Within the wider aspects of the retirement industry to borrow the modern jargon with tongue in cheek, there is a spectrum of enrichment activities for ‘seniors’ which come under the heading of ‘study’:-

• University degree courses with some distant learning

• University Continuing Education courses

• U3A in one of its styles


• State School based evening classes

      • WEA

      College for Seniors, including elder hostels

Overseas countries have other formats; In Germany there is a LILL [Learning in Later Life] and in North America Elder-hostels which combine both education and travel.  In the Asian Pacific region there is a programme called ‘Older People and Adult Learning’ [OPAL].

In addition there are organizations for welfare and lobbying rather than learning :-

Grey Power and Age Concern

 Various health based groups eg ‘Alzheimers Auckland’

Church based organizations and retirement villages


Peter Laslett in his cri de coeur twenty years ago set his sights very high. He would be delighted at the range of activities we have in NZ for third-agers, although not all are under the umbrella of U3A and would not want to be. But the growing success of the U3A movement in this country and the pleasure it brings to so many retired people justifies the view that, in the spectrum of activities for senior citizens, the U3A has an honourable and noteworthy slot. Perhaps its greatest strength is that it requires active participation and suits those whose horizons refuse to close in.

The U3As that belong to the Auckland Network believe they have found the right formula within the original Cambridge concept. As John Stewart remarked at Mt Albert U3A symposium, the idea of U3A was born in France, becoming respectable in Britain, being refined and tried out in Australia and prospering in NZ.   The Auckland prescription of keeping the various district U3As on the smaller side and thus allowing the regular monthly meetings, satisfies the social enrichment component.  Active and diverse study groups provide the intellectual stimulation.  If we are a bit self-satisfied, as one critic remarked, then so be it.  We are old enough, even wise enough, to shrug off that sort of talk.

If this was a life insurance medical report, the writer would have no hesitation in prescribing a fine prognosis for the U3A movement and its members.    We have entered the 21st century looking forward and, apart from our history groups, there is nothing ‘retro’ in our thinking while unsuccessfully seeking a collective noun. Would a Euphoria of U3As do? Our teaching and learning community is awash with satisfied, happy and eager customers.  Hopefully we are also good students.  As Swindell has remarked after long experience lecturing to University students, there is an ego- massaging buzz to find that his U3A audiences almost all stay awake.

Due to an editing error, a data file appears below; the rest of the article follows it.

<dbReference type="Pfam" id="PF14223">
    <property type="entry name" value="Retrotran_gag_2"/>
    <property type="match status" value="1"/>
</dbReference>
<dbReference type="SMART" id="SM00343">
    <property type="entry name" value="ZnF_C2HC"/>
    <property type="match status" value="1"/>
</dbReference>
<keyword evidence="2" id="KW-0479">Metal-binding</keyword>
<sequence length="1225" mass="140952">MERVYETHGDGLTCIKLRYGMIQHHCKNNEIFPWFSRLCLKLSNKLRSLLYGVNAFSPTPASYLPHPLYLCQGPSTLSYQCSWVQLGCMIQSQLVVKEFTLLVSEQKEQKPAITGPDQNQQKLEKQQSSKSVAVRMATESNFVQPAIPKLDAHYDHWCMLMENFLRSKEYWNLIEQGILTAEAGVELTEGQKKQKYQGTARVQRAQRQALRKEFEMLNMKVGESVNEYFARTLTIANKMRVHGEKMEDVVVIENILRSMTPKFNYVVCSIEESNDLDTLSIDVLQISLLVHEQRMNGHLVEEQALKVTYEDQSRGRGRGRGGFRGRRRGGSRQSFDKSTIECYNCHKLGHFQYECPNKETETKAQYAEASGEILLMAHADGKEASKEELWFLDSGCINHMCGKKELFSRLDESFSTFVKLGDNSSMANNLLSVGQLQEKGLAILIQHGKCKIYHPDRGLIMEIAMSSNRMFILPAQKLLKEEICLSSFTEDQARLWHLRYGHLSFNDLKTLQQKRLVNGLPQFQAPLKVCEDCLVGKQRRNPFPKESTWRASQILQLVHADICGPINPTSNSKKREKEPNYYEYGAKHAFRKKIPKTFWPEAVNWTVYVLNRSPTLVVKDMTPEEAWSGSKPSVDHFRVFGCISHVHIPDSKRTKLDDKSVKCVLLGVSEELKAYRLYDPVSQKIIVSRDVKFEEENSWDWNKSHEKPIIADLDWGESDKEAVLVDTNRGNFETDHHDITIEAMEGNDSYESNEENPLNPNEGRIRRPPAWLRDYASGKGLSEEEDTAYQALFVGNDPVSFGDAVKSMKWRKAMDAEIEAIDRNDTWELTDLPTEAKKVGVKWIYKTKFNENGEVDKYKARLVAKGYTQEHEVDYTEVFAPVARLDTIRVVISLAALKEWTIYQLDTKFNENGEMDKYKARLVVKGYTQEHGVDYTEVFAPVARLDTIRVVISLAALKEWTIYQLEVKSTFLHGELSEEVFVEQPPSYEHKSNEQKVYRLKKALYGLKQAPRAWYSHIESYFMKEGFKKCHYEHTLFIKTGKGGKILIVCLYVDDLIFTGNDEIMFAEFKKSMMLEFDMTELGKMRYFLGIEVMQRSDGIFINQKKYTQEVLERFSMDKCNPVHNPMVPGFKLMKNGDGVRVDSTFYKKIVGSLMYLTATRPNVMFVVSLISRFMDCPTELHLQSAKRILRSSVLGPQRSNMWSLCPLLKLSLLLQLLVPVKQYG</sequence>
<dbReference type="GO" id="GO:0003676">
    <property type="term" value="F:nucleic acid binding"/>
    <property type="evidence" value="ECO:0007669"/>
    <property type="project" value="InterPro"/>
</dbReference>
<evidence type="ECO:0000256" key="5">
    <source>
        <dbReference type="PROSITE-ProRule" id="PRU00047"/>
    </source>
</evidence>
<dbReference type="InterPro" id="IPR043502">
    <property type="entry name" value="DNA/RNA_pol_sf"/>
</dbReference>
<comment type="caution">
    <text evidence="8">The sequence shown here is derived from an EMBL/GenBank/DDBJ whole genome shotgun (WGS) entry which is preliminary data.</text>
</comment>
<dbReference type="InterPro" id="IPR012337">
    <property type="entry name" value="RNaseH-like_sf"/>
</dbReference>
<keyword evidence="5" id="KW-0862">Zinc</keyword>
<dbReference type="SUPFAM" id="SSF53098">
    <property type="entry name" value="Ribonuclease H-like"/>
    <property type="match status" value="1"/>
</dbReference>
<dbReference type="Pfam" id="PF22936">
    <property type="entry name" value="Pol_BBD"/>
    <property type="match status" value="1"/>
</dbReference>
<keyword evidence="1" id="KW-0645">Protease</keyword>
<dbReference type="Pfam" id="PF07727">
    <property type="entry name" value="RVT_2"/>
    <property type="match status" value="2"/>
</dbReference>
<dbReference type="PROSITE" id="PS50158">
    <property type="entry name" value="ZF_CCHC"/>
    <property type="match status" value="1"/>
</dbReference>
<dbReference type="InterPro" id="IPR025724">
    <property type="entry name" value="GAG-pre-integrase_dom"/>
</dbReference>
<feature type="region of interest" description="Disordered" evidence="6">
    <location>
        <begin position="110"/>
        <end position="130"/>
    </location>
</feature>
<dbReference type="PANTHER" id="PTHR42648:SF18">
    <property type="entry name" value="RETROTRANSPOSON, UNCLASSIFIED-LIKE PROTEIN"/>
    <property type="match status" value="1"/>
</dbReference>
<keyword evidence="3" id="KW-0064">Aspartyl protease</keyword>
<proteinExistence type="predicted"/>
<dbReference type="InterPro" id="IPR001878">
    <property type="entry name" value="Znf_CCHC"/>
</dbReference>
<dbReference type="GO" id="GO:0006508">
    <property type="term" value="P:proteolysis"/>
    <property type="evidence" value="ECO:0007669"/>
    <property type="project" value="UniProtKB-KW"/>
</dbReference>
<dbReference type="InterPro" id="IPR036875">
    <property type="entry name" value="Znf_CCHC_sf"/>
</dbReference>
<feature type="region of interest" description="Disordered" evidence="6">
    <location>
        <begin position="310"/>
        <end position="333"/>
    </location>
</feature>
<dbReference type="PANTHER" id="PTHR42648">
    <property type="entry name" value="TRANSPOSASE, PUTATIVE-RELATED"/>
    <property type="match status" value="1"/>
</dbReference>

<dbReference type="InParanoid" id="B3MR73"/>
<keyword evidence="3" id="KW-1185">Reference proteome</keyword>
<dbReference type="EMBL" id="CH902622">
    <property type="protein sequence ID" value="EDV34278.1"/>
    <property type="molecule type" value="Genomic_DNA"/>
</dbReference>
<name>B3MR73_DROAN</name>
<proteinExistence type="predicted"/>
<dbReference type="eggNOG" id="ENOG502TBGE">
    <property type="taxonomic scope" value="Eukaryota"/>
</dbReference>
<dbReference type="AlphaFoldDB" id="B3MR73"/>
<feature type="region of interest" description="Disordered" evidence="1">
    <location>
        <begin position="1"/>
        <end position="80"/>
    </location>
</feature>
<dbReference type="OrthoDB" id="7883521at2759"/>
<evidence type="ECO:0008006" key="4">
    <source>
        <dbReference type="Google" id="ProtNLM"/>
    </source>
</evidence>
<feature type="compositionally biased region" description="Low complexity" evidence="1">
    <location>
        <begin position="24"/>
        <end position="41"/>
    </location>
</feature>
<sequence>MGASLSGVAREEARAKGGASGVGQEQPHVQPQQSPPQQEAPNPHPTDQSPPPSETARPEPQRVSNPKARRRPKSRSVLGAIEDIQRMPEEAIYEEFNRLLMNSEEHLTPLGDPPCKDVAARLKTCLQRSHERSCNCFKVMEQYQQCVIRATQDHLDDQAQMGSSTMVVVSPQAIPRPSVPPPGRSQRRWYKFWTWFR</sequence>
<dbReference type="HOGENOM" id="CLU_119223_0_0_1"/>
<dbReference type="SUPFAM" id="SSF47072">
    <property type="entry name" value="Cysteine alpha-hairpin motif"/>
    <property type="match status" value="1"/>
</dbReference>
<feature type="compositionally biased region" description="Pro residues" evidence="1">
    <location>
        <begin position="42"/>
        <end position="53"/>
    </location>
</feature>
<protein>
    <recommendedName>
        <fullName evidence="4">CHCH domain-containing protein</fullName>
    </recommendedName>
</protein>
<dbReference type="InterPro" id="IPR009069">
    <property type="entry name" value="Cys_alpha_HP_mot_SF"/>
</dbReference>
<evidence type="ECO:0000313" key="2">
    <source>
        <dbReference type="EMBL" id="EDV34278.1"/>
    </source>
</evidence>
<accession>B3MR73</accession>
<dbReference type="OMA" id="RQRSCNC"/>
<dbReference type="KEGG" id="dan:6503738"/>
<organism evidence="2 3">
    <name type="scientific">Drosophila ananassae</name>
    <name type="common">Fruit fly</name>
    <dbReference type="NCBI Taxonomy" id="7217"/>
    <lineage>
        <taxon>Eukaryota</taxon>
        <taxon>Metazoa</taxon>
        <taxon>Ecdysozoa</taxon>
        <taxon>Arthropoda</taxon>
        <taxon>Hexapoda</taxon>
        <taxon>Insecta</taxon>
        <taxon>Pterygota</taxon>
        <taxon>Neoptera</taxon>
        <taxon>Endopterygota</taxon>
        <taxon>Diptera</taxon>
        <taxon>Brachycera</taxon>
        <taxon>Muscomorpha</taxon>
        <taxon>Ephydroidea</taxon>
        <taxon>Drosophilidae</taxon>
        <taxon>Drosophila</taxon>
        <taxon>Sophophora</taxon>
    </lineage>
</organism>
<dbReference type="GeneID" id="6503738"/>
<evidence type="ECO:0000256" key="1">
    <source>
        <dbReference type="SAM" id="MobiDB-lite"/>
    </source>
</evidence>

Well, most of us some of the time!


This booklet was originally published by the U3A Auckland Network Trust and was designed to be given to new members to acquaint them with both the background to U3A and where it fits in as a retirement activity.


David Cole is indebted to the secretaries of the various U3As who replied to the questionnaire and permission to use their annual statistics.  In Wellington Dorothy Offenberger, Fergus Ferguson and Alan Todd kindly collected material from their U3As to form a contrast to the Auckland network. Jim Ross had done a succinct review of the Wellington start–up and Mrs H Heppner published an in-depth review in NZ Journal of Adult Learning 22.5.1994.

David Cole thanks John Stewart, Alison North, Suzanne Tyndel, Ann Gluckman, Sylvia Arcus, Carol Sanders, Nan Lovell-Smith, Alistair Whitelaw and Margot Cole who have helpfully reviewed the text. They probably don’t agree with all of it but made many constructive suggestions and added further information.   John Richards designed the cover.       


There have been some outstanding Aucklanders whose foresight and energy led to founding and widening the network of U3As.  Sylvia Arcus, the initial President of our second U3A at Takapuna was one and Gary Hanley in South Auckland another. Suzanne Tyndell has been a stalwart of North West U3A   Nevertheless it would be wrong in this survey not to highlight the major influence in the Auckland scene of our Life Member John Stewart and his wife Marjorie.  John has been tireless in proselytising the creed of U3A.  Royal recognition with the award of the MNZM in 2000 was a well deserved reward for his special form of community service. His gentle, even deferential style and fine communication skills, hiding a touch of thoroughness and doggedness, have contributed enormously to the U3A success story in Auckland.

26.08.2011 Updated by Margaret Noakes and Joan Barton, Papatoetoe U3A